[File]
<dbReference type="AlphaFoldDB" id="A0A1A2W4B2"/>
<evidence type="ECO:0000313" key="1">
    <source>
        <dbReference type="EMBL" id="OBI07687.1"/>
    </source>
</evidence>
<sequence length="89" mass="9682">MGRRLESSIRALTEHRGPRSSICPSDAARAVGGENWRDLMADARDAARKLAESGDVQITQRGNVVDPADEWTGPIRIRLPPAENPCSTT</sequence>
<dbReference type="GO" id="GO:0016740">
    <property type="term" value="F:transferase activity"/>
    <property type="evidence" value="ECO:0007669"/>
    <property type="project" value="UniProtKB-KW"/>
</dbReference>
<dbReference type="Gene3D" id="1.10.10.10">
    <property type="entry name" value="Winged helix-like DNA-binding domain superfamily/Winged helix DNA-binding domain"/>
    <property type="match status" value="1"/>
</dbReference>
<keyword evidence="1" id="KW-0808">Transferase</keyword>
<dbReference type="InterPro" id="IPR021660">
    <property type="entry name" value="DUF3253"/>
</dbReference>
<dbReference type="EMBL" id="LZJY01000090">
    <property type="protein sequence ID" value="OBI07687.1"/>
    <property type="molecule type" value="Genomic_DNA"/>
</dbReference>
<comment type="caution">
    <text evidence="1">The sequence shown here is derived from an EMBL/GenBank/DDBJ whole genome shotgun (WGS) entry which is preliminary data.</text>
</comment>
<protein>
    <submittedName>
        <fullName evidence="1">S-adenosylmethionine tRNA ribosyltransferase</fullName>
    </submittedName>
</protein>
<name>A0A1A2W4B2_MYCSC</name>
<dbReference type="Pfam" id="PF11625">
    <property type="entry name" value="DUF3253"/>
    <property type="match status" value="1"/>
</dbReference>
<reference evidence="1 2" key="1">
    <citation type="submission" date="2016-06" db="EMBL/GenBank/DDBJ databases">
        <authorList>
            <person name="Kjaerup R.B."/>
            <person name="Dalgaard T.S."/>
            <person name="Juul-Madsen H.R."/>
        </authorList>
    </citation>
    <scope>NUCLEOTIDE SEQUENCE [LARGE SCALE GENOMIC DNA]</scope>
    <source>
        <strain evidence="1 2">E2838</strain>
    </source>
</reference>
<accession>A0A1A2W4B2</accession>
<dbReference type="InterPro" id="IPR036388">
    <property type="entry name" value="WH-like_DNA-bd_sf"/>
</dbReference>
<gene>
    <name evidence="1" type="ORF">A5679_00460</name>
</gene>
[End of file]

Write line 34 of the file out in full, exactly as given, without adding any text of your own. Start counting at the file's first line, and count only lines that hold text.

<dbReference type="Pfam" id="PF11625">